I had a great time with hundreds of attendees at the Amateur Astronomers Association (AAA) of New York Starfest in the Sheep Meadow in Central Park on Saturnday, September 7th. The skies were mostly clear, and as we continue to celebrate the 50th anniversary of the first moon landing, we had great views of the Moon to share using our prototype Apollo 11mm eyepiece in our Tele Vue-85 scope. Saturn and Jupiter also delighted the many visitors at this wonderful event that AAA hosts every fall.
I was scheduled to show an annotated PowerPoint presentation about my life-long love of astronomy and how it led me along a path in which I had the opportunity to design the optical system for the Lunar Module Simulator in which every Apollo astronaut trained. Its astronomical views inspired me to develop the “Nagler” eyepiece for my own observing and that of fellow amateur astronomers.
Unfortunately, due to unforeseen circumstances, the equipment for the planned screening was not made available. So, I’m taking this opportunity to share the PowerPoint with all AAA members and Central Park attendees along with enthusiasts worldwide.
There’s been a minor buzz among some Internet forum inhabitants concerning the appearance of an Apollo 11 eyepiece in Central Park on the TODAY show. In this blog post, Al Nagler explains how it “landed” there.
On June 4, 2019, Wylie Overstreet, a sidewalk astronomer who made a video showing Los Angeles pedestrians the Moon with his 12″ Dobsonian and 13mm Ethos eyepiece, called me.
“The TODAY Show found our short film A New View of the Moon and contacted me to do some Moon observing with the hosts of the show and the public for a segment on the 50th anniversary of the Apollo landings,” he said. He then asked: “I’d really love to use some Tele Vue loaners! Would this be something you guys would be amenable to?”
A New View of the Moon. On the sidewalks of Los Angeles: a 12″ collapsible Dobsonian reflector with Tele Vue 13mm Ethos and Claude Debussy’s Clair de Lune.
The annual Stellafane convention, organized by the Springfield Telescope Makers, took place August 1 –4 around their clubhouse on Breezy Hill in Springfield, Vermont. This year, Al brought the Apollo 11mm eyepiece and the TNV/PVS-14 Night Vision monocular to the field. He got great comments on both. Presented here is Al’s Stellafane in pictures.
“Most exciting and encouraging throughout my life has been my annual pilgrimage to Stellafane, where in 1958 my 8-inch received 3rd prize in mechanical excellence. Years later, I rebuilt the scope into a 12-inch f/5.3 and received 1st prize for Newtonians at the 1972 Stellafane.” – Al Nagler. From “Star People – Real People in Astronomy.” Amateur Astronomy #6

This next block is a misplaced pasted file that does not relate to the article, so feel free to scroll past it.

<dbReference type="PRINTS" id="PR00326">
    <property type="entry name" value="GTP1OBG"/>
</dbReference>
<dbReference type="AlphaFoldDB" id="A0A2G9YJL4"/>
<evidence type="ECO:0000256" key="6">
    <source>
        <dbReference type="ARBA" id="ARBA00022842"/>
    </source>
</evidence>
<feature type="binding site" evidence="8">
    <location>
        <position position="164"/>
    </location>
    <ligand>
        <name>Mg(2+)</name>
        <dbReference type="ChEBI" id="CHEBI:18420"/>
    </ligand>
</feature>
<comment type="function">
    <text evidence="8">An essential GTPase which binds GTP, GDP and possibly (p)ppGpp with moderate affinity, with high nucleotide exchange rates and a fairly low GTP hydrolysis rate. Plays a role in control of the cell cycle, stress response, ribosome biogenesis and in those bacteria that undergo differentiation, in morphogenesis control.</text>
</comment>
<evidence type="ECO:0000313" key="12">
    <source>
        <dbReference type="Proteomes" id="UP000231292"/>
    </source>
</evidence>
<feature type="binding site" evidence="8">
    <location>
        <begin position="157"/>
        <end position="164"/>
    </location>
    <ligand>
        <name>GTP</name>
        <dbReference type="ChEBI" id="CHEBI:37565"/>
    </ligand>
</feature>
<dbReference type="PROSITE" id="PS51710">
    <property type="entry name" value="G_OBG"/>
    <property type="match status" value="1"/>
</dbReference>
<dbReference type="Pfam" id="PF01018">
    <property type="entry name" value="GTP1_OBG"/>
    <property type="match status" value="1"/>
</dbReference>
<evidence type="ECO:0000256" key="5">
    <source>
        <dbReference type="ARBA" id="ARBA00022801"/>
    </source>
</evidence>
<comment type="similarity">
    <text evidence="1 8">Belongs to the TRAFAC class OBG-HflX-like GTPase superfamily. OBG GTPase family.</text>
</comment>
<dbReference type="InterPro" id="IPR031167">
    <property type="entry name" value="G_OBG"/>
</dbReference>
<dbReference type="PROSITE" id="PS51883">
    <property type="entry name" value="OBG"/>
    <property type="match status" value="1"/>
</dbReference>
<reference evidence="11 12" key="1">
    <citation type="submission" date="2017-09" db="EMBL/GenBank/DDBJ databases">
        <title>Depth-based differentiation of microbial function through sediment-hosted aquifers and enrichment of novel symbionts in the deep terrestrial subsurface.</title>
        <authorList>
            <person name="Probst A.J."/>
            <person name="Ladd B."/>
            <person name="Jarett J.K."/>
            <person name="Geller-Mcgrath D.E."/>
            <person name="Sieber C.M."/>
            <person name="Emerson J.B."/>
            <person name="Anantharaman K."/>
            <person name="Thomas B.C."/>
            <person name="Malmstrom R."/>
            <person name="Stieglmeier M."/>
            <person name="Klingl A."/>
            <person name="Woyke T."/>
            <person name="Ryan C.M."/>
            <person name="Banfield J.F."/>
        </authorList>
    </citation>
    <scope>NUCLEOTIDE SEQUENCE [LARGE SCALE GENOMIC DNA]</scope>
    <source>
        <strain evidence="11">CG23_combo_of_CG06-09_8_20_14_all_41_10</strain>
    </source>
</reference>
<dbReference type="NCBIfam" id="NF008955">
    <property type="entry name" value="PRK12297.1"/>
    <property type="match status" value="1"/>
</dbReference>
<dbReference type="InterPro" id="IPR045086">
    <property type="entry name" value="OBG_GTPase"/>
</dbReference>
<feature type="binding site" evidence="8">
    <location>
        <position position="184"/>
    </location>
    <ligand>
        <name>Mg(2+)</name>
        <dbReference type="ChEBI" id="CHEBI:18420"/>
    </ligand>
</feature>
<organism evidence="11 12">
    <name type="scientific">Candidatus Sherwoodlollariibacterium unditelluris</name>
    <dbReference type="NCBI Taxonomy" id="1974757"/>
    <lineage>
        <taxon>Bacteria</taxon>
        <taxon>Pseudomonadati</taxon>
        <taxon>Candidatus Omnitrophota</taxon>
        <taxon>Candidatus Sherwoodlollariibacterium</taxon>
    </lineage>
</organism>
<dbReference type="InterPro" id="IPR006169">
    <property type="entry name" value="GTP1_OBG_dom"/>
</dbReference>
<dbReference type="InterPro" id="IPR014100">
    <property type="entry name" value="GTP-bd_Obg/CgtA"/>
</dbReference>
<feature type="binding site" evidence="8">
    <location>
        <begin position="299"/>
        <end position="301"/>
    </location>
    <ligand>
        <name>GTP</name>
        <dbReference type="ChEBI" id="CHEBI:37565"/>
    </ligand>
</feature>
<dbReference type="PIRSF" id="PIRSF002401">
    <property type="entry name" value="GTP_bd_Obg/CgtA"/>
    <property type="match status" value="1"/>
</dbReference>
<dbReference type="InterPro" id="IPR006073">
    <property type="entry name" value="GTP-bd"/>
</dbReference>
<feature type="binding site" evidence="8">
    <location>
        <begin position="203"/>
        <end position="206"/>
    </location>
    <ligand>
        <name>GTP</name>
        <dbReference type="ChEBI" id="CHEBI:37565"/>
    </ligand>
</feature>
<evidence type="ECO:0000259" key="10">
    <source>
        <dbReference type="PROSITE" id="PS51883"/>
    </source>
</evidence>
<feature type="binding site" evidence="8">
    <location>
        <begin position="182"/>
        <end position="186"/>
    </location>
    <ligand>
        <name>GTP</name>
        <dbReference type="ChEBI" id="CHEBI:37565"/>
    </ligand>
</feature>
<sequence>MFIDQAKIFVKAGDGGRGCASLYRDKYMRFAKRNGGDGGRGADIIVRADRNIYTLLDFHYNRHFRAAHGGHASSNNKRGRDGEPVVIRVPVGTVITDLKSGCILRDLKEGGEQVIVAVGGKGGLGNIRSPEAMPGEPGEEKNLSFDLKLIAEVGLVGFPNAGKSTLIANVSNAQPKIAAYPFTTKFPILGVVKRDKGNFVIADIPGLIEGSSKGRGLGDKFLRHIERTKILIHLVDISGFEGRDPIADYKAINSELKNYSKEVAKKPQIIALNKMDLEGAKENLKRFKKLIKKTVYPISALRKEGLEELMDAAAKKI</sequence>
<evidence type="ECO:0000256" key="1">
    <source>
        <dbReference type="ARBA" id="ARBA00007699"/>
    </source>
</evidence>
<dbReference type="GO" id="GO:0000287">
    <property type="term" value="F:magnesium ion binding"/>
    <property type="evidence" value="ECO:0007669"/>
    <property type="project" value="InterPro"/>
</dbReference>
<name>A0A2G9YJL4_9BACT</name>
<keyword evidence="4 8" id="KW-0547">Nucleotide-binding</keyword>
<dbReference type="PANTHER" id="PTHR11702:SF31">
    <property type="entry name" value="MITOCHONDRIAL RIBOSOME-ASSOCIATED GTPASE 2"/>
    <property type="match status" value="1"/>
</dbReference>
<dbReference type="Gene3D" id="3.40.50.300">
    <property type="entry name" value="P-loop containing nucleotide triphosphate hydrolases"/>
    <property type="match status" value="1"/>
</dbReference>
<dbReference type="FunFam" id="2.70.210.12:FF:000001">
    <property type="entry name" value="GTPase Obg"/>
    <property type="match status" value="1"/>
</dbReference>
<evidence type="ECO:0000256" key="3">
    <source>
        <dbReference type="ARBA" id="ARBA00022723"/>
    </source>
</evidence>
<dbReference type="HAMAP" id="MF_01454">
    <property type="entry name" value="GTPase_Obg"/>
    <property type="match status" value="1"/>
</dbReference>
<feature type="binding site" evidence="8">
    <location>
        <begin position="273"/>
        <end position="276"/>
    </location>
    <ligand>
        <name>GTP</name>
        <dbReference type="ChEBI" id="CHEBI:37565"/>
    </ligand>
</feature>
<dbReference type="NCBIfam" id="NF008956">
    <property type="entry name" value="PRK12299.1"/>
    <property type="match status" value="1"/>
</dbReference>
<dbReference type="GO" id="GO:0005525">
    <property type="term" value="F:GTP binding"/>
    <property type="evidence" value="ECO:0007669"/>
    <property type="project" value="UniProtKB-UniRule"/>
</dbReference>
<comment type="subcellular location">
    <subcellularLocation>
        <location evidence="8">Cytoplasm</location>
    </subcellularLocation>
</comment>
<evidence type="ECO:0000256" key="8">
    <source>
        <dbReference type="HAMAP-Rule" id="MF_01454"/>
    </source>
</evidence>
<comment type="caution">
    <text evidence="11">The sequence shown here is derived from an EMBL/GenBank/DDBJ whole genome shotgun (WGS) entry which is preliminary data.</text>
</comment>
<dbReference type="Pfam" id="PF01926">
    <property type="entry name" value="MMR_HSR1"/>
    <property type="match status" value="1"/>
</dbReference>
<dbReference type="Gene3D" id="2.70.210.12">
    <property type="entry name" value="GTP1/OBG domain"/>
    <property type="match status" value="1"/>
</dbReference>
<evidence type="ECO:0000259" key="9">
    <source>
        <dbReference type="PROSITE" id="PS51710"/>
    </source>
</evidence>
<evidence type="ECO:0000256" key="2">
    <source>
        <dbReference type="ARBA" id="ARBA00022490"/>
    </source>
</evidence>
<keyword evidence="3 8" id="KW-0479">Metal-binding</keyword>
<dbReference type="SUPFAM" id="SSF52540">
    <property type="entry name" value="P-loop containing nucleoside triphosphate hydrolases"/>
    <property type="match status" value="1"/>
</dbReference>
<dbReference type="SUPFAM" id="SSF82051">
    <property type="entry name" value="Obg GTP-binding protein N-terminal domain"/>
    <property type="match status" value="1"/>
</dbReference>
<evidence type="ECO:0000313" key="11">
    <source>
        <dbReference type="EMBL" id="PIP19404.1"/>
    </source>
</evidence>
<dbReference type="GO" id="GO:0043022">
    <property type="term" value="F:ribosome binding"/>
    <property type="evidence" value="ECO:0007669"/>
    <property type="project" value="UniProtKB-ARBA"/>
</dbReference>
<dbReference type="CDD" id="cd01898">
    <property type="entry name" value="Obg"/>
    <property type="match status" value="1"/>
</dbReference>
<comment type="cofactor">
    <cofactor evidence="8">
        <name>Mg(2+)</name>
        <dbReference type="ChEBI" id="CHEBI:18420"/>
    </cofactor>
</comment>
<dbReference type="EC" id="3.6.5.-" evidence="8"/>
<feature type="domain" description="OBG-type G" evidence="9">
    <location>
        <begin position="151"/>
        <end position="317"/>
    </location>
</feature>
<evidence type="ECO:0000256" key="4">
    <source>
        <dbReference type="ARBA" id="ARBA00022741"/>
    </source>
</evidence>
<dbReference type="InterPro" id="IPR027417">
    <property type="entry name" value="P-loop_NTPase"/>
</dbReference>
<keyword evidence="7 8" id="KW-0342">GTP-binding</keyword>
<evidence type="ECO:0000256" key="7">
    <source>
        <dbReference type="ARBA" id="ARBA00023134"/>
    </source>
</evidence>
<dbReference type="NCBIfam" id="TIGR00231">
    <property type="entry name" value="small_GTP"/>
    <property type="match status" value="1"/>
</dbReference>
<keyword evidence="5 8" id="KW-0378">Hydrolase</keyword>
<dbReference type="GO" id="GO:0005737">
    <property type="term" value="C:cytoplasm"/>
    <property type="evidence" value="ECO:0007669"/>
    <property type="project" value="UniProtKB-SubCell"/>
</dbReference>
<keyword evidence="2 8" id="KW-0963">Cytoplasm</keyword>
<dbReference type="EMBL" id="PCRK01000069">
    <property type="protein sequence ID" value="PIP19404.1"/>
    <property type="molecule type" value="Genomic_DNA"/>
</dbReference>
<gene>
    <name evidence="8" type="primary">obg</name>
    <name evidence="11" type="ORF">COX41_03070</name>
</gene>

Each year, the World Science Festival features amazing talks and experiences in the New York City (NYC) area, such as stargazing in the beautiful Brooklyn Bridge Park, with stunning views of the lower Manhattan skyline and special sights like the Statue of Liberty.
This week I return to Breezy Hill in Springfield, Vermont, for the annual Stellafane Convention. Stellafane is my favorite place in the world. It’s where I won 3rd prize in 1958 for my high school project telescope and 1st prize in 1972 for my 12″ scope. The rich association of telescope making with Stellafane is why this place is considered the “birthplace of American Telescope Making”.
I hope you enjoy the following slide show from last year’s convention. It features many images from the Telescope Competition.
By the way, “Stellafane” comes from the Latin words “stellar” (star), and “fane” (shrine) so “Stellafane” is a “Shrine to the Stars”. Never been there? All amateur astronomers should make a “pilgrimage” to this “shrine” at least once!
Alan Bean, who became the fourth man to walk on the moon and turned to painting years later to tell the story of NASA’s Apollo missions as they began receding into history, died on Saturday at Houston Methodist Hospital. He was 86.
His death was announced by his family in a statement released by NASA.
Mr. Bean stepped onto the lunar surface preceded by Pete Conrad, the mission commander of their Apollo 12 flight, in November 1969, four months after Neil Armstrong and Buzz Aldrin became the first lunar explorers.
Most amateur astronomers will ignore the full moon. The best telescopic observations can be had before and after the moon is full. For instance, when the moon is half-illuminated, at first quarter, as it waxes toward full. Along the night and day terminator line bisecting the moon are the boldly cast shadows of mountains, craters, rilles, and basins. This is where your telescopic lunar observations should begin.
Tele Vue telescopes spread out along the center-line of the Monday, August 21, 2017 North American Eclipse. Our employees and friends report on their eclipse experiences. Our second report is from Al Nagler’s totality trip to Columbia, SC.
A year ago, Judi (wife and Tele Vue co-founder 40 years ago) planned this eclipse trip, our 4th. I decided, agreeing with Neil deGrasse Tyson’s recommendation, to concentrate on the unforgettable visual experience of totality. Boy was he right!
We reserved rooms at the Hilton Embassy in Columbia, SC and drove there starting on Saturn-Day (pardon my passion for changing the name) August 19th, arriving on Sunday afternoon to meet-up with our good friends Gail and Matt Cowit to share the experience. I immediately found a good parking spot with my car trunk facing a large open area and nearby trees for shade benefit :-).